The article “Capital Loss Tax Deductions From Beyond The Grave” was originally published on MoneySense on August 15, 2017.
Yvonne’s recently-passed husband had capital losses. Did she maximize the claim on his final tax return?
Q: My husband passed away last year and at that time he had unused net capital losses from other years. The accountant who did the final tax return in June 2017 did not find enough income to offset all of those capital losses.
Recently I found out that I could have had part of his RRIF count as income rather than have it all rolled over into my name.
Can this still be changed now?
A: I’m sorry for your loss, Yvonne. It can be overwhelming emotionally to lose a loved one, but the financial implications can also be a lot to handle.
Generally speaking, capital losses can only be claimed against capital gains incurred:
1) in the current year;
2) in the previous three years, by filing a Request For Loss Carryback (form T1A) with your current year tax return, if you have a net loss for the current year;
3) in the future, by carrying them forward and deducting them on a future tax return against future capital gains, if you have a net loss for the current year.
In the year of death, there are special tax rules for capital losses. If you incur capital losses in the year of death, you can use the losses to reduce capital gains in the year of death. If you have a net loss for the year, you can carry losses back to offset capital gains for the three previous years. If you still have losses left over, you can deduct the excess capital losses against other sources of income on the taxpayer’s final tax return or the tax return for the prior year.
If you are claiming the loss against other income sources on the final tax return, you do so by claiming a negative amount on line 127. If you are claiming the loss for the prior year, you must file a T1 Adjustment Request (form T1-ADJ) or write a letter to Canada Revenue Agency (CRA) to make the request.
In your case, Yvonne, with net capital losses incurred in a previous year — not in the year of death specifically — the losses can also potentially be claimed. You can deduct them against:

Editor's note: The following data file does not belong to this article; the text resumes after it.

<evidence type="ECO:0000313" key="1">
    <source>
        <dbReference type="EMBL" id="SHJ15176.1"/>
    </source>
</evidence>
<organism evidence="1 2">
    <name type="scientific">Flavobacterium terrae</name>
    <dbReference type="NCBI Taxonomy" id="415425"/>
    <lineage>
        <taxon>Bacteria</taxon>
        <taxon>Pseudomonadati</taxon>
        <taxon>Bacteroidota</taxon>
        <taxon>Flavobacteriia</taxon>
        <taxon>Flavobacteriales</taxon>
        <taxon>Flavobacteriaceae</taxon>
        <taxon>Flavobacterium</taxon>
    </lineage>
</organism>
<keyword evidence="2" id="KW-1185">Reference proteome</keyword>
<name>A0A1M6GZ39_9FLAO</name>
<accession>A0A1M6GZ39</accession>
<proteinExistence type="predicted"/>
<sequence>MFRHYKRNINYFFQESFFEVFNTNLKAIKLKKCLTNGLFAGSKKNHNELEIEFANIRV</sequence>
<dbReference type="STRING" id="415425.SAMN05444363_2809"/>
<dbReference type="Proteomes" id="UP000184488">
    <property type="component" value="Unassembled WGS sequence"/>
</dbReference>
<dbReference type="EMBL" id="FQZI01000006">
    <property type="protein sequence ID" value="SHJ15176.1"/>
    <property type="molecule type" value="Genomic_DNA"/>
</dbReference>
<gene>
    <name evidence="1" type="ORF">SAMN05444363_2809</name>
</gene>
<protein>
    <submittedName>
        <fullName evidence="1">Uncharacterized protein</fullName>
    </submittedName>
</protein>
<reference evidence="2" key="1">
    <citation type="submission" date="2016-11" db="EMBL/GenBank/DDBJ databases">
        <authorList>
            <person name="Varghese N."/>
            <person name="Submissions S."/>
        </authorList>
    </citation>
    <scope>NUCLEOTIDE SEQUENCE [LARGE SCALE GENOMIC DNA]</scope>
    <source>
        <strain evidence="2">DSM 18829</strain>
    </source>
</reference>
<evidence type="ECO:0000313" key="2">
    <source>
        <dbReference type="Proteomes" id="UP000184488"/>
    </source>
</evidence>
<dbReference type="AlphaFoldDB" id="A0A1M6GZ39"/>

1) capital gains in the year of death;
2) other income in the year of death;
3) other income in the year prior to the year of death.
If you are claiming the losses against other income sources on the final tax return, you do so by claiming it on line 253 (net capital losses of other years). If you are deducting the losses against the prior year’s income, you must file a T1 Adjustment Request (form T1-ADJ) or write a letter to CRA to make the request.
All that said, it sounds like you have already filed your husband’s final tax return, Yvonne. If there were losses you didn’t claim that you could have claimed, you should file an adjustment.
You mentioned having part of his Registered Retirement Income Fund (RRIF) taxed on his final tax return. A RRIF is fully taxable on the final tax return of the deceased, with a potential offsetting deduction if the RRIF is transferred to a spouse. I suspect you claimed an offsetting deduction to fully offset this income inclusion. It may not be necessary to reduce the deduction and have part of his RRIF income taxed on his final tax return if you can claim the capital losses against his prior year’s income.
Regardless, I would speak to the accountant who filed the tax return and ask for their assistance to file a T1 Adjustment. Most accountants will have limited experience in filing tax returns for deceased taxpayers since few of their clients die in any given year.
In this world, nothing is certain but death and taxes. It sounds like there was a bit of uncertainty in filing your husband’s final tax return, Yvonne, but you can still make the most of his capital loss carryforward.
Jason Heath is a fee-only, advice-only Certified Financial Planner (CFP) at Objective Financial Partners Inc. in Toronto, Ontario. He does not sell any financial products whatsoever.